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1. UKADIA Annual Conference A Dangerous Experiment Putting At Risk Universities and Creative Education? Peter Scott Professor of Higher Education Studies.

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Presentation on theme: "1. UKADIA Annual Conference A Dangerous Experiment Putting At Risk Universities and Creative Education? Peter Scott Professor of Higher Education Studies."— Presentation transcript:

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2 UKADIA Annual Conference A Dangerous Experiment Putting At Risk Universities and Creative Education? Peter Scott Professor of Higher Education Studies Centre for Higher Education Studies

3 Plan of talk 1.‘The past is a foreign country’ >>> ‘New Order’ 2.Two questions: all change or no / limited change? 3.Continuity, rupture or contingency: three theories 4.Knowns, known-unknowns and unknown-unknowns: intended and unintended consequences 5.What next? 3

4 ‘The past is a foreign country’ Rapid growth – 50% since 2000 (Home / EU), 40% (international) Generous public spending (with fee income ‘additional’) – but 20% below OECD average Block grants to HEIs (although identifiable T and R streams) Price groups based on relative cost not policy preferences Student numbers controlled – but within tolerance bands Additional Student Numbers awarded through bidding Limited top-down ‘steering’ (HEFCE a planning body) 4

5 The Government’s reform package  End of student growth – blip or trend?  Tuition fees major source of T funding  Substitution rather than additionality  …but all HE funding increasing (unsustainable in longer term = post-SR/2015 cuts?)  No more block grant (STEM/SIVS, QR, initiatives)  Multi-tier SNCs – AAB/ABB; core + margin; others  Regulators jostling for position / HEFCE as eminence grise  Consumers and markets: KIS, marketing and branding 5

6 Two key questions  Are the Government’s funding reforms the culmination of a long-term trend towards ‘cost sharing’, i.e. fees – or do they represent a ‘paradigm shift’?  Will they lead to a ‘Brave New World’ – or, after a turbulent transition, will ‘normal service’ be resumed (‘Things must change so that things can stay the same’ – Lampedusa The Leopard)? 6

7 The ‘culmination’ theory Maintenance grants scrapped for most students in early 1990s Fees (re)introduced after Dearing Report (£1K) Fees tripled by Charles Clarke in 2004 – but OFFA established Browne report recommends end to cap – but also ‘tax’ on fees of more than £6K Government imposes £6K-9K cap – but eases repayment 7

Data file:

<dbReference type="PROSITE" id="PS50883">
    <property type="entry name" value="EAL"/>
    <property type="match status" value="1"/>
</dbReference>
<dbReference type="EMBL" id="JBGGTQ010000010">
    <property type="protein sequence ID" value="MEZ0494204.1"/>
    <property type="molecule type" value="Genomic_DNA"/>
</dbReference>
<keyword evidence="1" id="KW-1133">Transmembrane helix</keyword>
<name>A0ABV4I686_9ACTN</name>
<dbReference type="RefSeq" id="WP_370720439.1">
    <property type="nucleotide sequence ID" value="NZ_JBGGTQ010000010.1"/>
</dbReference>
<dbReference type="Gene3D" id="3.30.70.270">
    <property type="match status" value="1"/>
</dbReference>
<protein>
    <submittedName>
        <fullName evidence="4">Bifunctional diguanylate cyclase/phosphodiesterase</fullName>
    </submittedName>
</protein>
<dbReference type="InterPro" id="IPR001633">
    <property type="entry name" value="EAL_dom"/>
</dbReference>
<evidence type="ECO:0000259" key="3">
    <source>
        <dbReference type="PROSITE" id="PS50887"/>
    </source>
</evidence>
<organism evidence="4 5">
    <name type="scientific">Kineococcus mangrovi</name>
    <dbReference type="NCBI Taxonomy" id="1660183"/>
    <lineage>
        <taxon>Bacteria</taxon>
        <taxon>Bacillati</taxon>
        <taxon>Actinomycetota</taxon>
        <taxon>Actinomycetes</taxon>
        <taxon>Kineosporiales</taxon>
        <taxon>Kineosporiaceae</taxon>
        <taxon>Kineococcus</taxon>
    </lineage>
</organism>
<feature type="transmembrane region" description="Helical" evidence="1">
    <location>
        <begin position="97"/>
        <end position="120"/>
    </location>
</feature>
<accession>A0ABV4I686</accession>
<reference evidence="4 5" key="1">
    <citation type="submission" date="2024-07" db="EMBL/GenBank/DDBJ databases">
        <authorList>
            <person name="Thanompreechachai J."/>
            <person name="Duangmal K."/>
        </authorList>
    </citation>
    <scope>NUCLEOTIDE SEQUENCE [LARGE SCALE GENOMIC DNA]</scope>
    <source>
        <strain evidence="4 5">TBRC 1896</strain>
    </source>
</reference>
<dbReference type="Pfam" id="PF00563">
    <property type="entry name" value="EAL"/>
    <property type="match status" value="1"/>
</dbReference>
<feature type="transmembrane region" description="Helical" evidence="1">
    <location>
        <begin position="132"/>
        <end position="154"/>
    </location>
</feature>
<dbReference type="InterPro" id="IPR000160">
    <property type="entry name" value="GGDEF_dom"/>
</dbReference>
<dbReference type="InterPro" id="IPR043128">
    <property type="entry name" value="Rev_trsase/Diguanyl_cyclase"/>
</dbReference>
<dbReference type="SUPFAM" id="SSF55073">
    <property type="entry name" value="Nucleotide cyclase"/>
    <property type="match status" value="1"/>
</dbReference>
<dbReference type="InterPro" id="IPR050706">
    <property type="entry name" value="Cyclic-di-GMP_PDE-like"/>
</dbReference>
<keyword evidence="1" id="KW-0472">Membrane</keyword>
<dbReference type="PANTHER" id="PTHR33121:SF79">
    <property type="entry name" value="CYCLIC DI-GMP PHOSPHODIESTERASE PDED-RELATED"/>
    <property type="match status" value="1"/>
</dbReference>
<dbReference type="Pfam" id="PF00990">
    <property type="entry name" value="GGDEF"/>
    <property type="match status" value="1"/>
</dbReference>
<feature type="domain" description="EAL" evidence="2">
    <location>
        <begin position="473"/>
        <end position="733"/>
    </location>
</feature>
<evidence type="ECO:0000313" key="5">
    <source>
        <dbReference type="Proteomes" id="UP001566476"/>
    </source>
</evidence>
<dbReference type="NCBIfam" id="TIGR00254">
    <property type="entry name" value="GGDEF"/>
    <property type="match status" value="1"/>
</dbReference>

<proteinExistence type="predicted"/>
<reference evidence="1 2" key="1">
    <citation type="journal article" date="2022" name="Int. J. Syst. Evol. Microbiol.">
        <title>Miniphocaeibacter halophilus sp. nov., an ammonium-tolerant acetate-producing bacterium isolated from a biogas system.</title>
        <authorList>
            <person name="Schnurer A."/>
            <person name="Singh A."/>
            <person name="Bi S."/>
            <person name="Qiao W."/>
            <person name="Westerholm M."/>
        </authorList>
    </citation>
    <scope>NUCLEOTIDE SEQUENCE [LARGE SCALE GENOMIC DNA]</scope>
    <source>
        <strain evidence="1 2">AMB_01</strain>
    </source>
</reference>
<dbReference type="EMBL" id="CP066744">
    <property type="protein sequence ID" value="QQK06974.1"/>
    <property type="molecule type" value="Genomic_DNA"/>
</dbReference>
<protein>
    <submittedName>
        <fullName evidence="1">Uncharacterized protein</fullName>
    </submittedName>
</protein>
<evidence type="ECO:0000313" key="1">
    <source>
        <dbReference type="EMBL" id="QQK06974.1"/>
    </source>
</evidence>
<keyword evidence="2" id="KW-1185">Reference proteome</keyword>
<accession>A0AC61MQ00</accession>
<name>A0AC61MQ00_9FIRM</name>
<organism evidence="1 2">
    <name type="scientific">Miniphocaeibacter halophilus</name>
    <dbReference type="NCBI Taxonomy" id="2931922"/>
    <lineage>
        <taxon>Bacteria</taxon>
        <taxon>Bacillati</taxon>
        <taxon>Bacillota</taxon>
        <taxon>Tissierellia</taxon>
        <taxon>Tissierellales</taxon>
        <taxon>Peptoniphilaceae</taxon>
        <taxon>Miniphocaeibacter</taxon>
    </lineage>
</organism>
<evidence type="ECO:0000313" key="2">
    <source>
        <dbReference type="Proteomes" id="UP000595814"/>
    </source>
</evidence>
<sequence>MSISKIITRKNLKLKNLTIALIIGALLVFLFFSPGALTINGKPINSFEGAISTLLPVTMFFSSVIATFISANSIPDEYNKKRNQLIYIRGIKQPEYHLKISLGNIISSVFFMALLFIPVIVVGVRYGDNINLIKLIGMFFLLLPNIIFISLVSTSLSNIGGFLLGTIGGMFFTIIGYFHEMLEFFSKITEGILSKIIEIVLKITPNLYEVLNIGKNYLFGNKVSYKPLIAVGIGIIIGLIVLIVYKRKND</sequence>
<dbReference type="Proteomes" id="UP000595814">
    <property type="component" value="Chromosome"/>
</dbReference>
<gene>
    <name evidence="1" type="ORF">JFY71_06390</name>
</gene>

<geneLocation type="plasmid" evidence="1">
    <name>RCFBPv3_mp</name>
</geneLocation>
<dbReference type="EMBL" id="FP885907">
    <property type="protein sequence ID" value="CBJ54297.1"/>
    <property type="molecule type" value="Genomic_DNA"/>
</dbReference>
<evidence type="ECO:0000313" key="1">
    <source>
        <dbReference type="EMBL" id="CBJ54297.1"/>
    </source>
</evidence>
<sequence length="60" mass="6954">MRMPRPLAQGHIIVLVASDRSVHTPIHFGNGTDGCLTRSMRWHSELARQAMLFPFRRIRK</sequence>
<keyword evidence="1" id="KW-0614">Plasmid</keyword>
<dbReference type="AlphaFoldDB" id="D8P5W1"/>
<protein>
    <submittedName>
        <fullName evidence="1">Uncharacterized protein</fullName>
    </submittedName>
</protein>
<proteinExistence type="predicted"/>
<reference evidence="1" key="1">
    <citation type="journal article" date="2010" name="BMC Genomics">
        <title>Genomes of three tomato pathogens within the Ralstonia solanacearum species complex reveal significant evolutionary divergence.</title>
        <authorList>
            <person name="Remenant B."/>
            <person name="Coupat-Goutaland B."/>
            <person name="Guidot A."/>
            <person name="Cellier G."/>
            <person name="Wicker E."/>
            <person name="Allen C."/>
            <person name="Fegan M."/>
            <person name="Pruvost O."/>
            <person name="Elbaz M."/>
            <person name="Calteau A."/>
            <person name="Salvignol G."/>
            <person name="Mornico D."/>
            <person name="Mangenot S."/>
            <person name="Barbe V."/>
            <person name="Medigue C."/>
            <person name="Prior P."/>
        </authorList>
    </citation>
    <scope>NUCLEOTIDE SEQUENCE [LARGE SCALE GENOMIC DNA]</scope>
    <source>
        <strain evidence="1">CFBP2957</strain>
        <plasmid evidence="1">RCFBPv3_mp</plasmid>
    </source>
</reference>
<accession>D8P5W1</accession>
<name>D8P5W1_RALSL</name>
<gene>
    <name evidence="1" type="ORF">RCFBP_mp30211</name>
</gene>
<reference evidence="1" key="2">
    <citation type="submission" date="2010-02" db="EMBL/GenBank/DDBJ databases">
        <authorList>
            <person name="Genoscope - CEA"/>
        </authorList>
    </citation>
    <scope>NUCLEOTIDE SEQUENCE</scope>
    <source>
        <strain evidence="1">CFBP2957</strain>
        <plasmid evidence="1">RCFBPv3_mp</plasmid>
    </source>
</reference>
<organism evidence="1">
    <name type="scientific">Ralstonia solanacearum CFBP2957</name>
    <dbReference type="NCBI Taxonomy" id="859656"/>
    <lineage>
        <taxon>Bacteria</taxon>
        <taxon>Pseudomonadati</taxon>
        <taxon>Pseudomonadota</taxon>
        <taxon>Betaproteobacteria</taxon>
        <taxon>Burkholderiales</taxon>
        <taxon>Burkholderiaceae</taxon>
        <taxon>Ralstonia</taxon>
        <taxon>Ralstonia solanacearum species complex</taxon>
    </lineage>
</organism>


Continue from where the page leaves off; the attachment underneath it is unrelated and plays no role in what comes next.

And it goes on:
8 The ‘paradigm’ theory  ‘Fee income no longer ‘additional’ – deep cuts in T funding (‘shadow of the deficit’)  No (direct) public funding for arts / social science students  ‘Free market’ in AAB/ABB students – but tough SNC for rest  ‘Core & margin’ experiment to favour low-fee institutions  Opening floodgates to private providers 8

9 … and the ‘contingency’ theory  Liberal Democrat pressure >>> generous repayments (unsustainable funding regime?)  Pricing up to the cap = higher-than-expected fees  Random effects of (multiple) fee caps  Steady-state / declining student numbers (Browne package designed to fund growth)  Managed market = flawed market?  Shying away from legislation = regulatory vacuum 9

10 Knowns ‘Race to top’ in fees / ‘branding’ not ‘market’ strategies Admissions down by 13% in 2012 (flow-through = shrinkage?) Variable (random?) pattern of shortfall among HEIs ‘Recovery’ in 2013 applications (but well below 2011 level) Decreasing number of young adults (except in London / SE) Low-fee ‘margin’ cut in half – formulaic not competitive ‘Top’ student pool enlarged (AAB >>> ABB) Slow arrival of private providers 10

11 Known-unknowns  Generous repayment regime = (a) continuing high levels of ‘public’ subsidy; (b) reduced price sensitivity  Postgraduate time-bomb (access/equity and demand)  ‘Top’ universities most dependent on public funding (QR, STEM/SIVS)  Higher fees for part-time students – despite loans  Chilling effect of UKBA on international recruitment  REF ‘joker’ – like or unlike RAE / more or less concentration  HE funding / reform ‘toxic’ – for all political parties 11

12 Unknown-unknowns  Impact of prolonged recession on student aspirations (applications)  Insatiable appetite for ‘graduate’ cultural capital / irresistible rise of ‘expert’ class  Unsustainable funding system = deep post-SR / post- election cuts or retreat from neo-liberal economic policies  Global challenges to West’s hegemony of higher education (decline / fall of ‘Anglophonia’)  Muddling through / institutional resilience 12

13 Challenges for art & design HEIs  Challenges (opportunities?) of ‘critical mass’  Limited capacity for cross-subsidy  Multi-faculty ‘universities’ v. art ‘schools’  Threats of restructuring: mergers and acquisitions  Balancing ‘craft’ with ‘critique’ (and the academic)  Intellectualism – and research  Elitism, access and fees 13

14 Prospects for creative education CREATIVE & CULTURAL INDUSTRIES Decline of manufacturing / collapse of financial services / fragility of consumption / destruction of public services – creative & cultural industries move centre-stage RISE OF THE CREATIVE CLASSES ‘Clever Cities’, new social movements, new technologies (and cultures), alternative agendas... 14

15 Conclusions WHAT MIGHT HAPPEN  Muddling through to 2015 – and beyond  Political denial / running out of options  Restricting / cutting student numbers  Apres moi le deluge (cutting into the bone) WHAT SHOULD HAPPEN HE as critic (alternatives to neo-liberalism) – not victim (of regulation / cuts) Winning hearts-and-minds (reaching beyond Westminster / Whitehall) 15


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